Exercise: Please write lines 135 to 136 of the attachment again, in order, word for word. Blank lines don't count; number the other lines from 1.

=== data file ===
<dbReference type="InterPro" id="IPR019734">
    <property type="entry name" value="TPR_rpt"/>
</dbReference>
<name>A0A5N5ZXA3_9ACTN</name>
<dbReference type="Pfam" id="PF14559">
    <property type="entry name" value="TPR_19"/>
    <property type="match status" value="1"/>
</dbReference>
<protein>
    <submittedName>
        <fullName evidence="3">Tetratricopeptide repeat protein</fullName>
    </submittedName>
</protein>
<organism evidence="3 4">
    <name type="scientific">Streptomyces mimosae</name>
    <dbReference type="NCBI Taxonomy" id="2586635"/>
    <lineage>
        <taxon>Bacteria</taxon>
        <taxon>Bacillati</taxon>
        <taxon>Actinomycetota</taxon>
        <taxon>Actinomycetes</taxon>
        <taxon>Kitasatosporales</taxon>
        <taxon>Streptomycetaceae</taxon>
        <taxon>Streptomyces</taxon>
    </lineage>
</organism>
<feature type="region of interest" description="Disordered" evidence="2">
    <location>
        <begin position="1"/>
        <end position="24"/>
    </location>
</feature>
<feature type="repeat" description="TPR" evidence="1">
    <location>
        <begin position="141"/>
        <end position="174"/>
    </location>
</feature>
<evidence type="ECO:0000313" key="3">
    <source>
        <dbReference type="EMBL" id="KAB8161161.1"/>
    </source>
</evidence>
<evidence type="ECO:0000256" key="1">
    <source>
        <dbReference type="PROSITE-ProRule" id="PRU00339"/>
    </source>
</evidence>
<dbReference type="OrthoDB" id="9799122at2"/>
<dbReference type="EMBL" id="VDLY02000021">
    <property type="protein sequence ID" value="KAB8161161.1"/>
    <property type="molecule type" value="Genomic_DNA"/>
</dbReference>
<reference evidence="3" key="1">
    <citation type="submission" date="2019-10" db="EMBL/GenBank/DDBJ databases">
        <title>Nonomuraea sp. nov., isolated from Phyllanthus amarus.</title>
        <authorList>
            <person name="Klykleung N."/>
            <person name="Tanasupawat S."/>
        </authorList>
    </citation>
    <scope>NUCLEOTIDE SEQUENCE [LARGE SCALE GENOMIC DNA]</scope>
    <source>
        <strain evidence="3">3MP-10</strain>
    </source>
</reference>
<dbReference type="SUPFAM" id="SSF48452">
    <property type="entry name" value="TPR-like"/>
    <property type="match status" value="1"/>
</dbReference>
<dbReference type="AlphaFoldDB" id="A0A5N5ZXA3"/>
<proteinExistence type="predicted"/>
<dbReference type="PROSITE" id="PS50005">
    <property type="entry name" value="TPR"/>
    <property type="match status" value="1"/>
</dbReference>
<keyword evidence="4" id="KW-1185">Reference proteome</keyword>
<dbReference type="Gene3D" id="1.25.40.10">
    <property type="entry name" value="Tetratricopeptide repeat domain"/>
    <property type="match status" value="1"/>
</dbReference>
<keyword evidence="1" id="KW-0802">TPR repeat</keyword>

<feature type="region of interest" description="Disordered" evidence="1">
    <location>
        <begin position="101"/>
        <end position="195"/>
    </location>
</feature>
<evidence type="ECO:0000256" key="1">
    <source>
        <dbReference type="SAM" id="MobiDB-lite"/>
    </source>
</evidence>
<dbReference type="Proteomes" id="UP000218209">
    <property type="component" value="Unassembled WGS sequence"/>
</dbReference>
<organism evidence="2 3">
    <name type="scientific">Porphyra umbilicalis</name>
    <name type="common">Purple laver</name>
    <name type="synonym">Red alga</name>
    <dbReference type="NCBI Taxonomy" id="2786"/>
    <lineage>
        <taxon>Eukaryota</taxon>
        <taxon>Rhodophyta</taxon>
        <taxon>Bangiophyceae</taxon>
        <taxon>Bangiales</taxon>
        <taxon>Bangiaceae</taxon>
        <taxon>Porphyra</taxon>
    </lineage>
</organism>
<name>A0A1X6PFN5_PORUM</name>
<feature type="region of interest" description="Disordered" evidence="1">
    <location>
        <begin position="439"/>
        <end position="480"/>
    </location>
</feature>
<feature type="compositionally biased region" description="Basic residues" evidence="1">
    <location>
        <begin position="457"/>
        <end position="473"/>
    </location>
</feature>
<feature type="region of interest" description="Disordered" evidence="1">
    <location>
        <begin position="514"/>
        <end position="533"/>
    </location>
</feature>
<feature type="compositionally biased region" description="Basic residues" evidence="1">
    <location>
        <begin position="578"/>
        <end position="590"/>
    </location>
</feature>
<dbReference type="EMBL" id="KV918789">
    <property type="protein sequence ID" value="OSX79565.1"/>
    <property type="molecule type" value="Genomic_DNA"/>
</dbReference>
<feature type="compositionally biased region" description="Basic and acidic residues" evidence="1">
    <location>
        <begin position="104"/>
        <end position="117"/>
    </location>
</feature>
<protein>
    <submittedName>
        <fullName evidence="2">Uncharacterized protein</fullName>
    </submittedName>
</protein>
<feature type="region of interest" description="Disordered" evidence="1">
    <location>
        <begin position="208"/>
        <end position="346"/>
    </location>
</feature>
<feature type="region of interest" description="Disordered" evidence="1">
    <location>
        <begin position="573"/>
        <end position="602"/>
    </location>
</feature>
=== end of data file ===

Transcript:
</feature>
<dbReference type="EMBL" id="KV918789">